Perry, Marc, Barbara van der Vate, Lea Auman, and Kathy Morris. 2001. Evaluating Components of International Migration: Legal Migrants. (Population Division Working Paper #59) (December 2001) U.S. Census Bureau.

Robinson, J. Gregory. 2001. "Accuracy and Coverage Evaluation: Demographic Analysis Results," DSSD Census 2000 Procedures and Operations Memorandum Series B-4.

Component ID: #ti1451074783

APPENDIX 1: EQUATIONS FOR DAPE

Equations for Estimating the Foreign-Born Population by Migrant Status

Equation A: DAPE Estimate of the Foreign-Born Population by Migrant Status1

Census Level Foreign-Born = [L - (M + E)] + T + R1 + R2

"True" Level Foreign-Born = ARL + ART + ARR1 + Implied Unauthorized

Counted L = 0.98 ARL
Counted T = 0.65 ART
Counted R1 = 0.95 ARR1

Census Level Foreign-Born - (0.98 ARL) - (0.65 ART) - (0.95 ARR1) =

Counted Unauthorized = R2

To get implied unauthorized:

Apply Undercount to Counted Unauthorized (R2) = 1/.875 R2

where:

[L - (M + E)] = Survived legal immigrants (counted)
T = Temporary migrants (counted)
R1 = Residual foreign-born known components (counted)
R2 = Residual foreign-born implied unauthorized (counted)
ARL = Administrative record estimate of implied survived legal immigrants (INS data)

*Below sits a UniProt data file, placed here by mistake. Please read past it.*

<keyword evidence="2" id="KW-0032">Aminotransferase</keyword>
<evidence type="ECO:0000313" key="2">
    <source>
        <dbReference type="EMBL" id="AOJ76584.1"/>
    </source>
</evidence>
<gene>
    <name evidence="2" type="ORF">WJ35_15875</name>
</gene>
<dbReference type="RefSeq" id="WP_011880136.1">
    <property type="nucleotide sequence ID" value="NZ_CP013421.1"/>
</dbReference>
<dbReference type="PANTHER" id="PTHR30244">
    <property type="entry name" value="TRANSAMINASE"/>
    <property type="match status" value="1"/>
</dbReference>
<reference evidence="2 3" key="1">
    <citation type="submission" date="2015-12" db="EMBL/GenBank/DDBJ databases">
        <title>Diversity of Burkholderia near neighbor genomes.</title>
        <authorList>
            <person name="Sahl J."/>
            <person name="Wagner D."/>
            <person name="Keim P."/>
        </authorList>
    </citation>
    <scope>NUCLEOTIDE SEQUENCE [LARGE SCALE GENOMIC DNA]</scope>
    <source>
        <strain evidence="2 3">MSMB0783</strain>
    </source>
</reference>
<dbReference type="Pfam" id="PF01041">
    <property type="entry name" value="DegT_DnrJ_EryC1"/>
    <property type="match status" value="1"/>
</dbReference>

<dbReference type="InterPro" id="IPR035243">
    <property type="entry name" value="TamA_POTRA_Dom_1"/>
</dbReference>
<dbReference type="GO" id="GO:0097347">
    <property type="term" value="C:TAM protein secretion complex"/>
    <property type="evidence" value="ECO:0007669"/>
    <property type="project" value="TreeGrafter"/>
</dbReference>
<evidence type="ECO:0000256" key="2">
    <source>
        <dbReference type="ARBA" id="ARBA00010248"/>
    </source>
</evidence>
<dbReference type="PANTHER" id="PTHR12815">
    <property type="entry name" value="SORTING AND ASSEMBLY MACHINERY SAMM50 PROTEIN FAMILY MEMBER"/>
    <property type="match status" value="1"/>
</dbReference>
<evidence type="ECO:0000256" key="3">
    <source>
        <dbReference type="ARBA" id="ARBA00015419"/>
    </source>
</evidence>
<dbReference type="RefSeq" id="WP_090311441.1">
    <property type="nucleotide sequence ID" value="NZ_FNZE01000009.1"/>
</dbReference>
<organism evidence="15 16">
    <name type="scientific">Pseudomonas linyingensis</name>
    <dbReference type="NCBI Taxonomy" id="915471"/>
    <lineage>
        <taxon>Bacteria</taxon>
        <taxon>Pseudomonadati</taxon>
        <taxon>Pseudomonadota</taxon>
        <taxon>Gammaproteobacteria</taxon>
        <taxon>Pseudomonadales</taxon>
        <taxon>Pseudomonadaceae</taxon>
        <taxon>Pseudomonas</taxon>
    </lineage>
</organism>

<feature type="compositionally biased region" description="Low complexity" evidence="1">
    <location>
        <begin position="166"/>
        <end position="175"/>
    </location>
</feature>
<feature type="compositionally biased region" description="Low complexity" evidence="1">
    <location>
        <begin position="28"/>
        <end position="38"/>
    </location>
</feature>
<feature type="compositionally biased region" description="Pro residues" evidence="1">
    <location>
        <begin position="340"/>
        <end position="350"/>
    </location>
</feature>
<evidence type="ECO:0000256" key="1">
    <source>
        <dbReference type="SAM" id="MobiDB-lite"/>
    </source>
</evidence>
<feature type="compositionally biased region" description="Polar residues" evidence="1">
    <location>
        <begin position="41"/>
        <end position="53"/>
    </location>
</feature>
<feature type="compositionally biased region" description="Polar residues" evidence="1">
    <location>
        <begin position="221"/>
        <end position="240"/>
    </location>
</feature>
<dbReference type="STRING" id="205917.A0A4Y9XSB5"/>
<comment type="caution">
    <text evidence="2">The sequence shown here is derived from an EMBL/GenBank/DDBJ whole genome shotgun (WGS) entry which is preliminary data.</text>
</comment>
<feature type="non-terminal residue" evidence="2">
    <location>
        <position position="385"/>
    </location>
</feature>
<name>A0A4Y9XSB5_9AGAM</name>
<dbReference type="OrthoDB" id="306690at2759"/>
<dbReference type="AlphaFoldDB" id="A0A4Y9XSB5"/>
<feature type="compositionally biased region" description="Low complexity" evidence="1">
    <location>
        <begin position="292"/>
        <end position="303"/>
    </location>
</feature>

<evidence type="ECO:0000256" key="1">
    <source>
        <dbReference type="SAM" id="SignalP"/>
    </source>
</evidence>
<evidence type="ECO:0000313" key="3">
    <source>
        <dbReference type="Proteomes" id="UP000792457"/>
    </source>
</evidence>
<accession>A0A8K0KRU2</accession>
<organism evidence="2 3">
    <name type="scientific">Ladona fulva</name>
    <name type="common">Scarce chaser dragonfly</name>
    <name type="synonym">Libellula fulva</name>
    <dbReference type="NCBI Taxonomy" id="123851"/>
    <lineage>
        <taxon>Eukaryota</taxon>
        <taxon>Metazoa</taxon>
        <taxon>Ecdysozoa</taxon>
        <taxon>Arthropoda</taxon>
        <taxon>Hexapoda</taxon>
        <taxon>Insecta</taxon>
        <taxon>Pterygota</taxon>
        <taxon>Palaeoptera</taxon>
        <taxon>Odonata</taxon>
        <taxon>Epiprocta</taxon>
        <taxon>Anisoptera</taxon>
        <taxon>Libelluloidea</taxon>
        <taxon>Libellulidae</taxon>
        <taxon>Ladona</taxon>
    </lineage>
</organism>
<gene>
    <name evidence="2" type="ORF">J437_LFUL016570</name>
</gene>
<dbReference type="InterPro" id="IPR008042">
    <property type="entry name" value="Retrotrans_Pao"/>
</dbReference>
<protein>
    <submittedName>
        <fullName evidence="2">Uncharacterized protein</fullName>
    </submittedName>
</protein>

ART = Administrative record estimate of temporary migrants (INS data)
ARR = Administrative record estimate of residual foreign-born known components (INS data)

1The census level estimates used to produce results in Table 3 assumed a survived legal immigrant population of 21,188,258 rather than 21,179,783. The "true" level estimates in Table 3 assumed known components of the residual foreign-born were 1,789,474 rather than 1,700,000.


Equation B: DAPE Lower-Bound Estimate of the Foreign-Born Population by Migrant Status2

Census Level Foreign-Born = [L - (M + E)] + T + R1 + R2

"True" Level Foreign-Born = ARL + ART + ARR1 + Implied Unauthorized

Counted L = 0.99 ARL
Counted T = 0.93 ART
Counted R1 = 0.99 ARR1

Census Level Foreign-Born - (0.99 ARL) - (0.93 ART) - (0.99 ARR1) =

Counted Unauthorized = R2

To get implied unauthorized:

Apply Undercount to Counted Unauthorized (R2) = 1/.90 R2

where the notation is as defined above.

2The census level estimates used to produce results in Table 4 assumed a survived legal immigrant population of 21,398,043 rather than 21,395,903; a temporary migrant population of 1,121,495 rather than 1,116,000; and known components of the residual foreign-born of 1,683,168 rather than 1,683,000.


Equation C: DAPE Upper-Bound Estimate of the Foreign-Born Population by Migrant Status3

Census Level Foreign-Born = [L - (M + E)] + T + R1 + R2

"True" Level Foreign-Born = ARL + ART + ARR1 + Implied Unauthorized

Counted L = 0.98 ARL
Counted T = 0.65 ART